Before the days of the 501c3 church, faithful pastors would preach Election Day sermons. On the first Wednesday of June 1797, Rev. Stephen Peabody preached an Election Day sermon before the General Court of New Hampshire. His text was Exodus 18:21. “Furthermore, you shall select out of all the people able men who fear God, men of truth, those who hate dishonest gain; and you shall place these over them, as leaders of thousands, of hundreds, of fifties and of tens” (Exodus 18:21).
He explained the qualifications for a man to serve in political office. He said they must fear God. “An atheist can have no part or lot in this matter.” He argued that since an atheist believes God does not exist then God has no authority over the state. Tyranny would ultimately prevail.
He preached what Americans have forgotten. He said political candidates must be men of truth. If “men of truth” is an essential qualification for political candidates, then most of men on the ballot should remove their names.
Another qualification for political candidates, according to Pastor Peabody, is that they must hate covetousness. The pastor said, “When a good ruler is engaged in his office, his duty to the station arrests his first attention; self, has only a secondary place in his mind. When called to act in public, he leaves his private concerns behind him; they drop, till he has faithfully performed his higher engagements.” Are there any political candidates that hate covetousness?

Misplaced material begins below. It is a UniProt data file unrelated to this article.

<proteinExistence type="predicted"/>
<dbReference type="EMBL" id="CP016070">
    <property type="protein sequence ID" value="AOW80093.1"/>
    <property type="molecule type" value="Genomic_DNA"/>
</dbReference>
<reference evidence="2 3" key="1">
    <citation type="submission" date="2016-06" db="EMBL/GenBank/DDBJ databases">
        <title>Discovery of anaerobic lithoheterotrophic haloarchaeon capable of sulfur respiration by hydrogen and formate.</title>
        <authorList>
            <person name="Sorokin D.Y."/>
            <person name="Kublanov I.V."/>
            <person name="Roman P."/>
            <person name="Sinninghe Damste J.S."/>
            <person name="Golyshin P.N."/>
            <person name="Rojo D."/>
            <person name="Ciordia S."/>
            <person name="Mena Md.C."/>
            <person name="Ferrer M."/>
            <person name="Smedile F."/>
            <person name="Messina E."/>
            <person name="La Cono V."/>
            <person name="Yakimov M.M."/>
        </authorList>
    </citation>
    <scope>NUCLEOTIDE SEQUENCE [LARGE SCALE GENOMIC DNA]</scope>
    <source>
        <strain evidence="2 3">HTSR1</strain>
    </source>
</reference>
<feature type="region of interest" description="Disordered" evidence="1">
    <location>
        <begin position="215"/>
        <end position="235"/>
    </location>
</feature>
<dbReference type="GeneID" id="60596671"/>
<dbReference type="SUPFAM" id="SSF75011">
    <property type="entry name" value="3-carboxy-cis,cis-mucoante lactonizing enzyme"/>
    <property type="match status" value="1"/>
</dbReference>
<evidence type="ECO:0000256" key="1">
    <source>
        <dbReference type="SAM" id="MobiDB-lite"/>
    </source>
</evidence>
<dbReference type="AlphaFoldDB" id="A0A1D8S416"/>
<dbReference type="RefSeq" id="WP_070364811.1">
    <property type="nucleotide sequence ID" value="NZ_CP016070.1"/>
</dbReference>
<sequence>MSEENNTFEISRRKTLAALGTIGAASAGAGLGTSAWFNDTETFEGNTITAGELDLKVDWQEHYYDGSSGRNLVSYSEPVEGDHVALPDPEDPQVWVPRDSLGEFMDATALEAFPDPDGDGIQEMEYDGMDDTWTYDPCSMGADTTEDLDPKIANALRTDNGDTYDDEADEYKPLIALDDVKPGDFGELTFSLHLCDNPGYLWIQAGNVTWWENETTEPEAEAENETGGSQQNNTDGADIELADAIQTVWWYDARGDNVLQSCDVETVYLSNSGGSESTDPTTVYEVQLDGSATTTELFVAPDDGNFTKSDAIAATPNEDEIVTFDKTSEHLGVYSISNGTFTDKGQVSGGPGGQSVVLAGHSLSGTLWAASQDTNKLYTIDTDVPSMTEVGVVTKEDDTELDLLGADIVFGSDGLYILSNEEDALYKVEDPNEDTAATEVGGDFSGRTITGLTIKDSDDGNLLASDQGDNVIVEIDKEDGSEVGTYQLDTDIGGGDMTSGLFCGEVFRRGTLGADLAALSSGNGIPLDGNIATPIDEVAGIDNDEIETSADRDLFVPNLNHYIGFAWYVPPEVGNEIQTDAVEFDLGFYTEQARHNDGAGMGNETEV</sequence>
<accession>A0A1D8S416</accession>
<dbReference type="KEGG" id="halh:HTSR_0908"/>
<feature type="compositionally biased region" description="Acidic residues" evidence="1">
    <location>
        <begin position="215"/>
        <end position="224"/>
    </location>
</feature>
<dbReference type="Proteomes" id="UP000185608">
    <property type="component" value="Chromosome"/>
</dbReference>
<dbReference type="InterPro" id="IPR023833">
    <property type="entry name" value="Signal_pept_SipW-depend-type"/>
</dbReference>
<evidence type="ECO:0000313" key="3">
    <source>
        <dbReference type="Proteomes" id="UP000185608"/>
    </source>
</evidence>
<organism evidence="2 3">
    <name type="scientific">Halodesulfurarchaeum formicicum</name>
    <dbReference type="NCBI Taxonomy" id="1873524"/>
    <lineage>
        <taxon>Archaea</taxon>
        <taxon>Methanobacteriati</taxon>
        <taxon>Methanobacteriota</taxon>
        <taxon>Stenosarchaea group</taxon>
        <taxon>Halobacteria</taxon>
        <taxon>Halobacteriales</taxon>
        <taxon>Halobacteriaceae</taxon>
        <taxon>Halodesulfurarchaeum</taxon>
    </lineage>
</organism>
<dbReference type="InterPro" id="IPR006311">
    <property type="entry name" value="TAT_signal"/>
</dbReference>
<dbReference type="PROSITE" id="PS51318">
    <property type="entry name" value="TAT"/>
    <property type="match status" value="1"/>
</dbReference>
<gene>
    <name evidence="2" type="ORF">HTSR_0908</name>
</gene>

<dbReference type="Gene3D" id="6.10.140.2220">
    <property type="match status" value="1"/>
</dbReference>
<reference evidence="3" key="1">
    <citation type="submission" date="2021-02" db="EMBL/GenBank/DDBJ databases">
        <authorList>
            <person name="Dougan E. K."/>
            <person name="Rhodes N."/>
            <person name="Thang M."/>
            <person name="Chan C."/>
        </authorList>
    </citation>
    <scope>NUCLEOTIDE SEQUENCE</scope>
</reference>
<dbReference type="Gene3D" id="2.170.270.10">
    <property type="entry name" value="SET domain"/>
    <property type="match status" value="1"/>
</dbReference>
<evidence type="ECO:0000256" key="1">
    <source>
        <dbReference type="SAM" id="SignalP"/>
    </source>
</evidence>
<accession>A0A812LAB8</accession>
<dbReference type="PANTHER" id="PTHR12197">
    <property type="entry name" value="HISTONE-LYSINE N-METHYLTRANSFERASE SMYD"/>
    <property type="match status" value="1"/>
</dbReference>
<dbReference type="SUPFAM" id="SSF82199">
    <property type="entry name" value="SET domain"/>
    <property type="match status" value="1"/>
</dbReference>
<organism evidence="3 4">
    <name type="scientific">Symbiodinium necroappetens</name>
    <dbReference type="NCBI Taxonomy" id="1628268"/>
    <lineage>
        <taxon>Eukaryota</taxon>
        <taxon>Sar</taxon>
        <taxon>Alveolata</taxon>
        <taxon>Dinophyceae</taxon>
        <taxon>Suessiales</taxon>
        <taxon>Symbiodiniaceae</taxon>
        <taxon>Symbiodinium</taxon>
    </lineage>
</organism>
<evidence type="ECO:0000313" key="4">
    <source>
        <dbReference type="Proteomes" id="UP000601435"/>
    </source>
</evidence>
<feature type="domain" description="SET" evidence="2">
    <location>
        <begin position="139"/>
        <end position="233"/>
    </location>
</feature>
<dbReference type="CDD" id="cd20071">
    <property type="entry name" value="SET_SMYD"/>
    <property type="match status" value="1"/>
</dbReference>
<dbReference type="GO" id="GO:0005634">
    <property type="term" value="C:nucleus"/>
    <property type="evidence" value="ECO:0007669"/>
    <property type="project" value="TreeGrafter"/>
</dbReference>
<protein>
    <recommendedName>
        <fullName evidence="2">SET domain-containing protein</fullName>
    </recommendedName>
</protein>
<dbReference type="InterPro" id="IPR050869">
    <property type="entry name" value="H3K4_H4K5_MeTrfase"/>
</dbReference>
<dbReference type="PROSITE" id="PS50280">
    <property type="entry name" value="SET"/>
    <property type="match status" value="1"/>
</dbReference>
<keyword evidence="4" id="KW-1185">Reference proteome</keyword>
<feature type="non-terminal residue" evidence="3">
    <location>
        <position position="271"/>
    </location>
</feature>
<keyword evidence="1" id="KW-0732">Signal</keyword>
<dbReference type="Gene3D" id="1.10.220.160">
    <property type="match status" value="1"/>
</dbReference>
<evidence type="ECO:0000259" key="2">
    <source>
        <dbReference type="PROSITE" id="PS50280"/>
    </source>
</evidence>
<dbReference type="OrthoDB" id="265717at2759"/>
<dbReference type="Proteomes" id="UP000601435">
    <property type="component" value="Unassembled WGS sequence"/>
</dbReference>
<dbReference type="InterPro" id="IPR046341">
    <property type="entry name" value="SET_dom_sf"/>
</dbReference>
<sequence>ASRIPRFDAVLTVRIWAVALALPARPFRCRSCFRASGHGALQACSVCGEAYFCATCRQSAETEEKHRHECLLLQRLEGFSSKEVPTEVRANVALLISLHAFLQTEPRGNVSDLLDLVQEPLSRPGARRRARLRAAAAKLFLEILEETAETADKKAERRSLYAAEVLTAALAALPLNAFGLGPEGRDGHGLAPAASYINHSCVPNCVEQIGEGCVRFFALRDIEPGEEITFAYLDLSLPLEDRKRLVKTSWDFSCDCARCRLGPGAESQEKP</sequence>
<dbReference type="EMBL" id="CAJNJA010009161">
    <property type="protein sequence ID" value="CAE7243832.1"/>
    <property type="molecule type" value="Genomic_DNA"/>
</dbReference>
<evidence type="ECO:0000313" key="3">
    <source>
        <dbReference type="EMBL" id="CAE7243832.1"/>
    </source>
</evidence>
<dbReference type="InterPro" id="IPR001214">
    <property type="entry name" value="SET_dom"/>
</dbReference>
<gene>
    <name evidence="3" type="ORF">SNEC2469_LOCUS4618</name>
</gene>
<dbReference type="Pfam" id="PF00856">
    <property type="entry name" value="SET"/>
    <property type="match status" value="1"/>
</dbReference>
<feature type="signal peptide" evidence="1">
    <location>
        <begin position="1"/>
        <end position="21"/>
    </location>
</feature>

Among his closing words were these: “Let us then cultivate virtue in ourselves – carefully avoid shading the light of reason, counteracting remonstrances of conscience, and what is recorded in God’s word. In the steady practice of every duty to God, to society, and ourselves – under the influence of caution, candour, and generosity, – we may expect the divine approbation.” I wonder if we should start preaching Election Day sermons?